For all Krzhizhanovsky’s avant-garde bona fides, few authors speak more honestly about the power great literature can exert on a reader and on its creator. 


The writing that has reached English thus far is pervaded by bookworms and their customs, these trappings of bibliophilia launching metaphysical investigations into authors’ relationships to their work, as well as the moral and emotional questions tied up in the act of creation.
Someone Else’s Theme, from Memories of the Future, makes a good example: Krzhizhanovsky tells the story of a writer who gradually becomes lost in another author’s fiction, concluding “in literature, however, it has yet to be established on what page the ‘I’ that has passed from author to character becomes the personal property of the latter”. The import of the story is to unravel how an author’s creations become free, and how these ideas then find new homes in a reader’s identity. Here, as usual, the mode of transmission for ideas is books.
The notion of how authors dissolve into their creations forms the backbone of the latest of Krzhizhanovsky’s books to be translated, The Letter Killers Club, another successful synthesis of his passions for experimental narratives and traditional literary pleasures. It begins with the narrator visiting the house of a successful Russian author, who tells him his parable-like story of how he achieved success only after emptying his bookshelves, in effect freeing himself from the influence of others.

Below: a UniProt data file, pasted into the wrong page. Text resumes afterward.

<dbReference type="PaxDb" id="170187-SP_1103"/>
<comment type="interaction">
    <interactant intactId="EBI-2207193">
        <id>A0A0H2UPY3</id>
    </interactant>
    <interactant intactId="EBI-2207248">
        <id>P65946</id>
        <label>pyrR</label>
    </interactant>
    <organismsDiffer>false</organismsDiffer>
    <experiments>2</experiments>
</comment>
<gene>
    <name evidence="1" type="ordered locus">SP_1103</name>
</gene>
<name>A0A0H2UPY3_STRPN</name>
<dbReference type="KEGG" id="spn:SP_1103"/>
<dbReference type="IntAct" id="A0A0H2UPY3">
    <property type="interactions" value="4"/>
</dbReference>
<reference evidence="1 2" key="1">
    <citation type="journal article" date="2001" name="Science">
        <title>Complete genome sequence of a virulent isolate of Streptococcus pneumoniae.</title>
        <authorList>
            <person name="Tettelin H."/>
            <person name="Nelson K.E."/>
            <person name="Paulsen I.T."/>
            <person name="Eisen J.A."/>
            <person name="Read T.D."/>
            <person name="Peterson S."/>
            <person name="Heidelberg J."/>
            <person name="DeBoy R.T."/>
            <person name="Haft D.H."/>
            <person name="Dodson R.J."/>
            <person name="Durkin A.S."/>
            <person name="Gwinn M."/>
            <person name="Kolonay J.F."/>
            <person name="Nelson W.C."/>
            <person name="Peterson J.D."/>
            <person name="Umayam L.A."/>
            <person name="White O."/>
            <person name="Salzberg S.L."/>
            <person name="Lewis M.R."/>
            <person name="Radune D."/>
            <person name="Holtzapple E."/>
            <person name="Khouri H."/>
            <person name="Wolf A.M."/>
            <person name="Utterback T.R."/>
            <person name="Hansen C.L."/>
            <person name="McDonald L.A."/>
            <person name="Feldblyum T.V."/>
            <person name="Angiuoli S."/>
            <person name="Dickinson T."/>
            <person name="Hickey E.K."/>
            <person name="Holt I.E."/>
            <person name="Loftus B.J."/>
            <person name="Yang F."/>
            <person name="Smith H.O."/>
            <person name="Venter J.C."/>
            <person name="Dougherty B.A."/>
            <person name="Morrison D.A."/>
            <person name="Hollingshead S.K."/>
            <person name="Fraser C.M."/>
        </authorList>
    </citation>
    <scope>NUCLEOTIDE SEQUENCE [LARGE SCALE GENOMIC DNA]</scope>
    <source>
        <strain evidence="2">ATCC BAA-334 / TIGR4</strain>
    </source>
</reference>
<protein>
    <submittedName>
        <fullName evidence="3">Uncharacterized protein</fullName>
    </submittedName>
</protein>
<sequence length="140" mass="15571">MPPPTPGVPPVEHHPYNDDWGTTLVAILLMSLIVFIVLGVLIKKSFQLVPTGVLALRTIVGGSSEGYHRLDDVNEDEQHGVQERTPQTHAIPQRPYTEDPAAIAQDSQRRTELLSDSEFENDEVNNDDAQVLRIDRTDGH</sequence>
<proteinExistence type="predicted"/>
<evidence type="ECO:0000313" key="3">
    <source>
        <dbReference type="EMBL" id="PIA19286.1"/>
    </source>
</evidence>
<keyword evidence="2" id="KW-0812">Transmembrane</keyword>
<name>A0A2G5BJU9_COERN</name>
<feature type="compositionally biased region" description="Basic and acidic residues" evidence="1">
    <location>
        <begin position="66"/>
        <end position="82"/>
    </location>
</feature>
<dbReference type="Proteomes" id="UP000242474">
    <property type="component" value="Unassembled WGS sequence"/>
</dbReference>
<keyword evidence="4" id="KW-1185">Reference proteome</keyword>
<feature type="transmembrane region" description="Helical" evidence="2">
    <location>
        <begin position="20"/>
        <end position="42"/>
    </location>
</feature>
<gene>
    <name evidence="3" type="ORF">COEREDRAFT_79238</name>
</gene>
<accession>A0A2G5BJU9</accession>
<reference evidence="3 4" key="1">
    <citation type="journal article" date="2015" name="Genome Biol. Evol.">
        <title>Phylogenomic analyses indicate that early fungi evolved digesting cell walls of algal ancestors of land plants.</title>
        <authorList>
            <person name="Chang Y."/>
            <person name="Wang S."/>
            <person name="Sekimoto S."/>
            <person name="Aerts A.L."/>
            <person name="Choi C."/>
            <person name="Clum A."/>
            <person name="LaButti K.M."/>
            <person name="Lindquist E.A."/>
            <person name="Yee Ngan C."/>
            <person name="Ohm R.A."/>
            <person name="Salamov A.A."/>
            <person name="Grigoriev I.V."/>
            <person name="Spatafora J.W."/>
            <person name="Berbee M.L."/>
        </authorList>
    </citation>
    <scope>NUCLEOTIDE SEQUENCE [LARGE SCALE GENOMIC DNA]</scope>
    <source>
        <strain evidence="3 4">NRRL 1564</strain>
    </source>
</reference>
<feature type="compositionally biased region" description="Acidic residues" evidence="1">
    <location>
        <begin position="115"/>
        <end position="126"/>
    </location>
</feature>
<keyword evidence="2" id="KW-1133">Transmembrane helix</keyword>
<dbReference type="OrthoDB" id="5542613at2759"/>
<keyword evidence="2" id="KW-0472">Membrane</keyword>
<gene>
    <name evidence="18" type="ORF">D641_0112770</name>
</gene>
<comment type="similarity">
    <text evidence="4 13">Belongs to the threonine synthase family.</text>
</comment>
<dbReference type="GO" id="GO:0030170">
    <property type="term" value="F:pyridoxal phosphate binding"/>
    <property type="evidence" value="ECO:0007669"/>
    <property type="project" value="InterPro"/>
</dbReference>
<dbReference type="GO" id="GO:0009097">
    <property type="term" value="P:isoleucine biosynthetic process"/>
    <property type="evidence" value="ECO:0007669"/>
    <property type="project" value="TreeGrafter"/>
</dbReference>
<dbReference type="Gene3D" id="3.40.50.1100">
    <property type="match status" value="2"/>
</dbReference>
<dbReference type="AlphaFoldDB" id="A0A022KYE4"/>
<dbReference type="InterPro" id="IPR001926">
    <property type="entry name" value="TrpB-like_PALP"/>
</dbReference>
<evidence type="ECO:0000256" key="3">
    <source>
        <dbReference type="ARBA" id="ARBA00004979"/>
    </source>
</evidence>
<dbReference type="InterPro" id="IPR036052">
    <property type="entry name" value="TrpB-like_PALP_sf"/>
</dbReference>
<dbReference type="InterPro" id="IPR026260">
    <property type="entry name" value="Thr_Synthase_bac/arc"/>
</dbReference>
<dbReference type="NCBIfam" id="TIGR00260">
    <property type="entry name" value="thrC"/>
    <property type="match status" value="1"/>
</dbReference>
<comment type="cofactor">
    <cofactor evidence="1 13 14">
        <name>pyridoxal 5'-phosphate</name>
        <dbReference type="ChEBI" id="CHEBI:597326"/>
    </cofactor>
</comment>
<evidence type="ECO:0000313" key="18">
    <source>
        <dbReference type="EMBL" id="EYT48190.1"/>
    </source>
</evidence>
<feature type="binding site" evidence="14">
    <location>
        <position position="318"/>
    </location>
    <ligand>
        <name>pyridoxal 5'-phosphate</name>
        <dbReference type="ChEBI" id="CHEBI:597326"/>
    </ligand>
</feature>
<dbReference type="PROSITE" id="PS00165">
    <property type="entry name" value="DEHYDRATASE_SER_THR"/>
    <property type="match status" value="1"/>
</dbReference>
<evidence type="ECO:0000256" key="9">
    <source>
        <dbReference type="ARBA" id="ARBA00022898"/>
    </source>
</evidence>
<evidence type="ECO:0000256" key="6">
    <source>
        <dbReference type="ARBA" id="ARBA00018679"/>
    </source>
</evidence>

But success rings hollow. “Writers, in essence, are professional word tamers,” he declares. “I knew that I was turning into a professional killer of conceptions.”
As his fame broadens he once again fills his shelves, but the oppressive weight of all these books surrounding him suffocates his inspiration. At length, books lose all their pleasure: “I felt that both I and my literature had been trampled and made meaningless.”
His response is to flee from literary culture at large by refusing written literature for oral. He fills a room with empty bookshelves and invites in only authors who will work without paper and pen. Thus each Saturday Zez and his fellow pseudonymous “conception-killers” gather to tell their unwritten stories to one another, following their themes wherever they will take them.